buying a strip mall(6 unit) north of Tampa, FL

First time poster and long time reader of these forums.

I have been looking at buying a small strip mall for a while now and am being honest, I have no prior experiences dealing with strip malls. Appreciate your responses.

I do own a house free of mortgage and will likely use HELOC to fund the down- payment(30%)

The owner is asking about $300K and the strip mall generates a monthly gross income of $4000.

Owner is not flexible with the asking price but is willing to offer owner financing for about 100K so I have to come up with an additional 100K besides the down-payment.

The strip mall is about 60 years old - built in 1960s and had mom&pop stores and everyone of them have signed a 1 year lease. they probably will not consider signing 5 year leases.

The owner collects base rent and then uses it to pay for property taxes, insurance and general maintainence.

Looking at county records, the strip mall is appraised at 600K.

Total Rent - 4K a month = 48K a year
Property Taxes - 13K
Insurance - 6K
Maintenance - 1K

Gross - 18K

Is this a good investment for long term(am not looking to buy and flip)?

What right questions do I need to ask myself before investing?

The insurance and taxes are horrendous…! Are these numbers ‘average’ for this type and size of property?

In a normal deal, if you’re doing all the maintenance, as in ‘not’ leasing on a triple net basis (NNN), then figure 50% overhead, including vacancy, but before debt service. That’s $24k available for debt service and cash flow.

HOWEVER, your taxes and insurance are so high, it skews the expenses, in actual percentages, to somewhere around 70% of GSI. This means that your NOI is probably more likely to be $14k (rounded down) which drops the CAP rate to about 4.5%

This then represents a terrible deal, until and unless you can 'significantly raise rents, and/or reduce the insurance and tax overhead. Without one, or more, of these things being improved drastically, there’s no deal here. Well, let’s say you do drop the tax and insurance overhead, you’ve just made the deal average, instead of terrible. And you have no guarantees of reducing the tax or insurance bill after you own the project. So, it’s now a gamble on a terrible property.

Meantime, if the tenant’s ‘are’ triple-net leasing the property (which I completely doubt) then maybe you’ll actually have an NOI in the $24k range, which would push the CAP to 8%. Not a steal, but on a 50 year old building, it’s better than a stick in the eye.

Bottom line, we would not borrow money on our house to buy this. The return is so low, and the upside so remote, it’s a risk of loss too great.

In our mind it’s no wonder the seller is offering partial financing. That’s the only way he can unload this beast at three hundred thousand dollars.

Your negotiating position might include,

“This building does not produce enough income to justify a $300,000 price tag. The taxes are too high and the insurance is too expensive and you have no long term contracts for us to leverage better financing. We believe the projected *NOI on this project to be around fourteen thousand dollars. So, based on the current income, existing expenses, and the existing lease terms, this project is worth *$150,000 to us. When would you like to close?”

*$14k NOI divided by $150k, the CAP is 9.3%. Still not that great, but it’s gonna cash flow. If you put 30% down, or $50k, secured a $100k first at 7% for 20 years, the annual payment would be about $9300, which leaves $4700 a year cash flow, with an annual, cash-on-cash, return of 9.4%. It’s better than a lot of returns. And that doesn’t even account for depreciation and other tax write-offs you receive as the owner.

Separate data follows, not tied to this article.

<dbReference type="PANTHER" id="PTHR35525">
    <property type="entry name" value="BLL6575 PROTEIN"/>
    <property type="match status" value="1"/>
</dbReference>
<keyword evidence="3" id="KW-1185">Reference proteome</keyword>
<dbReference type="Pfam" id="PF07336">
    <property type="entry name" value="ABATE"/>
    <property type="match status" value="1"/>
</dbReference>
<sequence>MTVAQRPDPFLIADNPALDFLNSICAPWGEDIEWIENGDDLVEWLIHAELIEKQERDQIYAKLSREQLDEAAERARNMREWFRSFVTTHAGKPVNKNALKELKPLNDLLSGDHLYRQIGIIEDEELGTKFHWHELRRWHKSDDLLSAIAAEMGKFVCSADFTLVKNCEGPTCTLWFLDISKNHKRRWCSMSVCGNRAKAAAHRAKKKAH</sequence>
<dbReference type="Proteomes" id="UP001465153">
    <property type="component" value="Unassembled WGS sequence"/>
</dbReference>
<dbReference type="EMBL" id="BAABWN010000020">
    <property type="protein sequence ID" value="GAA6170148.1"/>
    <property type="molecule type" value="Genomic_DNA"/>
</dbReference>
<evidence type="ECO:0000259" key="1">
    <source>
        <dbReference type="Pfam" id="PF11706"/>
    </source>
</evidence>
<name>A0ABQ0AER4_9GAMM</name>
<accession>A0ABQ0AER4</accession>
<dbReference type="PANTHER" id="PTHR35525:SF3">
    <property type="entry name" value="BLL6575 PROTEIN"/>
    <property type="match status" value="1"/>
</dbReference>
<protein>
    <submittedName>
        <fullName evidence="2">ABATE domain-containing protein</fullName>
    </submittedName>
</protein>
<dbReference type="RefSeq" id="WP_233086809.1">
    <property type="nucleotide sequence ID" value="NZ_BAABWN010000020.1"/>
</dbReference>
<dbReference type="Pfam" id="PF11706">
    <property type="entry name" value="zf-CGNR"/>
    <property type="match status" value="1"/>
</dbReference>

Oh, by the way, if you lose a tenant, you’re likely to have to finance/pay for the tenant improvements, as an inducement to close on a new tenant, especially if the previous tenant’s use of space was not similar to the new tenant. Just saying.

Hope that provides some useful perspective.

Thank you. Very useful!

The taxes and insurance is about right for the size of the property. The strip mall has an additional 3/4 acre vacant land behind the 6-units and this adds to the higher asking price and higher real estate taxes.

The appraisal value and taxes do show up on the county records and for insurance I took the owner’s word.

The tenants will not accept a triple net lease - they will not sign a lease for more than 1 year at a time so there is a possibility of vacancy or additional improvements needed to lure in a new tentant.

I doubt if the owner will accept 150K. I wouldn’t want to insult him with low ball offer but your math seem right to make a case.

Of course we’re not wanting to insult the seller, but he’s out of his mind at this price, so what difference does it make if he’s insulted? If he’s insulted, he’s not going to sell to us at a reasonable price anyway, so who cares?

If he’s not insulted, and drops his price to something reasonable, like $150,000, then we’ve won, the seller won, and everybody is happy. But failing to make an offer, for fear of insulting the seller, is an amateur’s approach.

Now there’s “insulting the seller” and then there’s “insulting the seller’s price.” It’s perfectly fine to abuse the seller’s price. Just don’t abuse the seller.

That said, insulting anyone, or his position. isn’t really that elegant or professional. So, we like to come in soft, and then keep drilling to the depth we need to make a profitable deal. One of those approaches is simply outlining the numbers as suggested in the previous post. What’s really powerful is using the seller’s numbers against him.

For example a seller will quote us a cap rate of 11%. “Yippee” we say. Then we analyze the numbers and it comes to a 4.5% CAP. Whoops. So we go over the actual numbers with the seller (that he has provided) and then add the rest of the normal expenses he has failed to account for, and all of the sudden, the seller figures out that we know his numbers better than he does, and he can’t argue with them, because we started with his own numbers.

The numbers we analyze with the seller shows the actual cap rate to be 4.5%, not 11%.

At that point, we might say,

“Mr. Seller, you told us this building offered me an 11% CAP, and that’s the minimum CAP we will buy at for cash. In order for us to achieve the CAP rate you advertised, and for us to remain interested in buying this property, we need a price based on that 11% CAP, which means the purchase price needs to be One hundred and fifty thousand, not Three hundred thousand. If you’ll sell to us for a reasonable price, we’re prepared to close as soon as possible. If not, then we’ll keep looking for a reasonably priced project.”

What have we actually said?

  1. We’ve told the seller that he misrepresented his CAP rate…